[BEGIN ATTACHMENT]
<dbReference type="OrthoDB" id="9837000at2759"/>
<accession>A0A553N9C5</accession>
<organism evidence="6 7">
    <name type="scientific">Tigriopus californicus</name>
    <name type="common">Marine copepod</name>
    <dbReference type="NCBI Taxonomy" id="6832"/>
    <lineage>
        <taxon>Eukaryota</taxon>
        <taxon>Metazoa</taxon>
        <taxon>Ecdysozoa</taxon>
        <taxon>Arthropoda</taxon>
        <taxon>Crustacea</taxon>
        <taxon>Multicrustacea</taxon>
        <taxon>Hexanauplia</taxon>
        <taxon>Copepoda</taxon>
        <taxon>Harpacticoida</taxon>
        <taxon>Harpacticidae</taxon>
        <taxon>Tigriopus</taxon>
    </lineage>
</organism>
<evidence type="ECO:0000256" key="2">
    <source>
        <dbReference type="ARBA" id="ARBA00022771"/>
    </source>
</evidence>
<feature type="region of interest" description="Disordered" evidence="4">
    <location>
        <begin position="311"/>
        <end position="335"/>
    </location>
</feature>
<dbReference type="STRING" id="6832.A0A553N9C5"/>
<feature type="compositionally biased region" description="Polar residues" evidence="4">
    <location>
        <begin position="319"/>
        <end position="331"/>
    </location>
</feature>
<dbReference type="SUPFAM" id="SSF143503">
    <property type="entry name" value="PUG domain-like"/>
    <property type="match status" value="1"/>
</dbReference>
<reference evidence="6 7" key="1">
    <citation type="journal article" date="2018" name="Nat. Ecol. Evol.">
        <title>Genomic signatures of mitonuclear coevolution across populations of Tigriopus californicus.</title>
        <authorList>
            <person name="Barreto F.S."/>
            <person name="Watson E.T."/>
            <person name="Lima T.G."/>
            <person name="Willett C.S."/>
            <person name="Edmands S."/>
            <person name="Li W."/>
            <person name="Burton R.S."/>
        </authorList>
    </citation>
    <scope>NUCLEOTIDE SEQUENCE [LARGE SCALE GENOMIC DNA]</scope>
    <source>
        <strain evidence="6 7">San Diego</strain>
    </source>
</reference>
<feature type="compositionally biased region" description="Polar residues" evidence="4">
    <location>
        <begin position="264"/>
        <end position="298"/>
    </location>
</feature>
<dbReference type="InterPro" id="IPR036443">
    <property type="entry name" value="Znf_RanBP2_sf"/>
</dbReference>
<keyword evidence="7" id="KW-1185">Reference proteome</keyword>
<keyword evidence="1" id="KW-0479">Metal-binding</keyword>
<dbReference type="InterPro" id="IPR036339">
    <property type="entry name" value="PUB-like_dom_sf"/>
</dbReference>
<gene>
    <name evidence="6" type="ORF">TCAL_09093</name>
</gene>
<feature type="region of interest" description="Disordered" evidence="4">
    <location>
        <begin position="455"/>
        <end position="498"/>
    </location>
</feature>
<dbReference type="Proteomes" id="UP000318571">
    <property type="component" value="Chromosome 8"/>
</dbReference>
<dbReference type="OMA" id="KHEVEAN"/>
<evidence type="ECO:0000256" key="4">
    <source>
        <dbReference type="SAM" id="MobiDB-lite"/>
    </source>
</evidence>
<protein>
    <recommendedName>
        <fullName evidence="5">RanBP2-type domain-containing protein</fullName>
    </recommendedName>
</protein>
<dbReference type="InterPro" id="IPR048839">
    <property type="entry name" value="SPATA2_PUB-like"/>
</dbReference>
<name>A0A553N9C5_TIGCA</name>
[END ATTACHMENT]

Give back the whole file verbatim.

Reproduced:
<dbReference type="OrthoDB" id="9837000at2759"/>
<accession>A0A553N9C5</accession>
<organism evidence="6 7">
    <name type="scientific">Tigriopus californicus</name>
    <name type="common">Marine copepod</name>
    <dbReference type="NCBI Taxonomy" id="6832"/>
    <lineage>
        <taxon>Eukaryota</taxon>
        <taxon>Metazoa</taxon>
        <taxon>Ecdysozoa</taxon>
        <taxon>Arthropoda</taxon>
        <taxon>Crustacea</taxon>
        <taxon>Multicrustacea</taxon>
        <taxon>Hexanauplia</taxon>
        <taxon>Copepoda</taxon>
        <taxon>Harpacticoida</taxon>
        <taxon>Harpacticidae</taxon>
        <taxon>Tigriopus</taxon>
    </lineage>
</organism>
<evidence type="ECO:0000256" key="2">
    <source>
        <dbReference type="ARBA" id="ARBA00022771"/>
    </source>
</evidence>
<feature type="region of interest" description="Disordered" evidence="4">
    <location>
        <begin position="311"/>
        <end position="335"/>
    </location>
</feature>
<dbReference type="STRING" id="6832.A0A553N9C5"/>
<feature type="compositionally biased region" description="Polar residues" evidence="4">
    <location>
        <begin position="319"/>
        <end position="331"/>
    </location>
</feature>
<dbReference type="SUPFAM" id="SSF143503">
    <property type="entry name" value="PUG domain-like"/>
    <property type="match status" value="1"/>
</dbReference>
<reference evidence="6 7" key="1">
    <citation type="journal article" date="2018" name="Nat. Ecol. Evol.">
        <title>Genomic signatures of mitonuclear coevolution across populations of Tigriopus californicus.</title>
        <authorList>
            <person name="Barreto F.S."/>
            <person name="Watson E.T."/>
            <person name="Lima T.G."/>
            <person name="Willett C.S."/>
            <person name="Edmands S."/>
            <person name="Li W."/>
            <person name="Burton R.S."/>
        </authorList>
    </citation>
    <scope>NUCLEOTIDE SEQUENCE [LARGE SCALE GENOMIC DNA]</scope>
    <source>
        <strain evidence="6 7">San Diego</strain>
    </source>
</reference>
<feature type="compositionally biased region" description="Polar residues" evidence="4">
    <location>
        <begin position="264"/>
        <end position="298"/>
    </location>
</feature>
<dbReference type="InterPro" id="IPR036443">
    <property type="entry name" value="Znf_RanBP2_sf"/>
</dbReference>
<keyword evidence="7" id="KW-1185">Reference proteome</keyword>
<keyword evidence="1" id="KW-0479">Metal-binding</keyword>
<dbReference type="InterPro" id="IPR036339">
    <property type="entry name" value="PUB-like_dom_sf"/>
</dbReference>
<gene>
    <name evidence="6" type="ORF">TCAL_09093</name>
</gene>
<feature type="region of interest" description="Disordered" evidence="4">
    <location>
        <begin position="455"/>
        <end position="498"/>
    </location>
</feature>
<dbReference type="Proteomes" id="UP000318571">
    <property type="component" value="Chromosome 8"/>
</dbReference>
<dbReference type="OMA" id="KHEVEAN"/>
<evidence type="ECO:0000256" key="4">
    <source>
        <dbReference type="SAM" id="MobiDB-lite"/>
    </source>
</evidence>
<protein>
    <recommendedName>
        <fullName evidence="5">RanBP2-type domain-containing protein</fullName>
    </recommendedName>
</protein>
<dbReference type="InterPro" id="IPR048839">
    <property type="entry name" value="SPATA2_PUB-like"/>
</dbReference>
<name>A0A553N9C5_TIGCA</name>